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October 2021

Sustainable Investing: The ESG Water Can Be Murky


Written by
 
Phillip D. Beckner, CFA, CAIA

Portfolio Manager

Over the past several years, an increasing number of investors have become interested in aligning their portfolios with their values, seeking investments they view as sustainable. Wall Street—always quick to capitalize on a trend—has taken note. The number of sustainable investment funds, often incorporating environmental, social, and governance (ESG) factors in their investment processes, has tripled in just the past five years. By some estimates, roughly a third of every dollar under professional management in the United States today is subject to some sort of sustainable investing criteria or factors.

On the surface, this may seem like a positive development—a wealth of new products for investors to choose from. But as with all things pitched by Wall Street, a healthy dose of skepticism is warranted.

In the Beginning

While the number of sustainable investing funds available today is greater than in the past, the idea itself is not new. Socially Responsible Investing (SRI), a sustainable investing movement similar to ESG, has been around for decades.

SRI’s initial focus was rather narrow and tended to concentrate on boycotting certain “sin stocks”—historically companies involved in selling tobacco, liquor, or firearms. But increased attention to climate change in recent years and more vocal calls for social activism have driven new interest in the field. SRI’s goals have largely been absorbed into the broader ESG movement, resulting in investment restrictions that reach beyond a few narrow categories.

As Currently Defined Sustainable or ESG factors are non-financial criteria applied to the analysis of investment options. For example:

  • Environmental factors such as a company’s carbon emissions, impact on climate change, or record on pollution, waste stream management, and recycling.
  • Social factors including progress when it comes to gender, diversity, and inclusion in the workplace as well as more general concepts such as customer satisfaction and employee engagement.
  • Governance factors like the diversity of the boardroom, policies on executive compensation, and exposure to legal and regulatory risks.

Unfortunately, there is no definitive list of ESG criteria, and many ESG factors may be connected or overlap.

Murky Waters

The lack of clearly defined ESG criteria and competing interests has opened the door to a proverbial gold rush as Wall Street competes with itself for customer dollars. Investors should proceed cautiously for several reasons:

  • ESG funds are generally more expensive than other fund types with similar industry or stock exposure. Passive, or indexed exchange traded funds (ETFs) marketed as ESG carry an average fee that can be significantly higher than popular alternatives. And the fee difference is even higher for actively managed ESG mutual funds.
  • Higher fees might be justified if ESG funds delivered better performance, but with the exception of2020, they have largely failed to do so. (ESG funds tend to overweight technology stocks, which performed better than the broader market last year. While technology stocks have a lower environmental footprint than manufacturers, for example, they still need to make progress on diversity and inclusion.) Interestingly, some research has found that the holdings of many popular ESG funds are nearly identical to those of the S&P 500 index. This implies that these ESG funds are simply expensive indexers.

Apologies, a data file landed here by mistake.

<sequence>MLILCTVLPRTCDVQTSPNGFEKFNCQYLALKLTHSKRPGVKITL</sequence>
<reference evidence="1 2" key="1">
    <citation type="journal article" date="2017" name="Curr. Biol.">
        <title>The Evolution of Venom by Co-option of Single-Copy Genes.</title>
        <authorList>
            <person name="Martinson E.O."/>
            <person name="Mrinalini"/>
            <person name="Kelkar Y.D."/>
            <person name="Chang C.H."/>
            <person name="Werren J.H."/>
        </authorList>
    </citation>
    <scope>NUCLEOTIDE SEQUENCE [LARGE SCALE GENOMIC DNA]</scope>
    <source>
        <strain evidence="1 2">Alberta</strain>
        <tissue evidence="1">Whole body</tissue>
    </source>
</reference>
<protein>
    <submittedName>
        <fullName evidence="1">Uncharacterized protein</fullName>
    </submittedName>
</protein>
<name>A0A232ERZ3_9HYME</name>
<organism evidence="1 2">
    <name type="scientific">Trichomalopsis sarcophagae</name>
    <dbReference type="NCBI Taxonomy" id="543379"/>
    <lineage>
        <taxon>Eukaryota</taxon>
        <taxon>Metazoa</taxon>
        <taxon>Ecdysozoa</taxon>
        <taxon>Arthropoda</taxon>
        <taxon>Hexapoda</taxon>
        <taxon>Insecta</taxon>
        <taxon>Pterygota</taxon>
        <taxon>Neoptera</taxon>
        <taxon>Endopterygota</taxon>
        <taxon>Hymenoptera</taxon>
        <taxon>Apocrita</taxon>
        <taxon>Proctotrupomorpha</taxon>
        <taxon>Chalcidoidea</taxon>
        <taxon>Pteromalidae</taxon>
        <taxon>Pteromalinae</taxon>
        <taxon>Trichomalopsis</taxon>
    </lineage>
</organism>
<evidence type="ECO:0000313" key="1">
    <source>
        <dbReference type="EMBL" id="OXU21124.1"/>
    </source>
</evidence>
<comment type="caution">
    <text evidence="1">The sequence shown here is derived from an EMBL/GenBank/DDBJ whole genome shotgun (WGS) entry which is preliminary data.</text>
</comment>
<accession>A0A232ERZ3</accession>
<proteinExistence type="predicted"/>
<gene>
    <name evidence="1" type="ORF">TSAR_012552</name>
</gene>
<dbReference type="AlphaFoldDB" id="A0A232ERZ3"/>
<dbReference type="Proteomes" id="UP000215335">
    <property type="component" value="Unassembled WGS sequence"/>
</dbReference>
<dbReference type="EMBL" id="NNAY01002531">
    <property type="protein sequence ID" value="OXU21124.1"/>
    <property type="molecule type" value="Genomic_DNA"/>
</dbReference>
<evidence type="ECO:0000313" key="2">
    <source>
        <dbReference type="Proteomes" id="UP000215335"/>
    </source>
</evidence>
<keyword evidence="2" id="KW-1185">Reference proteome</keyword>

• Regulation regarding the marketing of sustainable and ESG investment products has not kept pace with the proliferation of products. In the void, many fund companies have seized the opportunity to poorly performing legacy funds as ESG with little change to the fund’s underlying management or approach (a process called “greenwashing”). And because the definition of ESG varies widely, many so-called ESG funds invest in carbon emitters, gun manufacturers, and junk food companies that manage to satisfy the investment manager’s ESG screen. The SEC is aware of these issues and has recently stepped up its regulatory efforts, but this may have little impact on the growth of ESG funds.

This is not to dismiss all sustainable funds out of hand. An ESG fund may in fact be an appropriate option for an investor, but as with all investments, due diligence is key.

What is the Conscience-Driven Investor to Do?

Given the pitfalls, investors interested in ESG investing may be left wondering how to proceed. We believe incorporating sustainable investment principals into portfolios is possible, and it starts by understanding the end goal: the values, beliefs, and objectives an individual investor is targeting. Sustainability means different things to different people, so it’s important to be clear about an investor’s aims. With this knowledge, a portfolio can be crafted to achieve the given objectives. At Mitchell Sinkler & Starr, we have the advantage of tailoring our approach to suit our clients, using stocks or—with very careful due diligence—funds that satisfy their goals. It turns out that old-fashioned attention to detail may be the best answer to satisfy newly heightened interest in sustainable investing.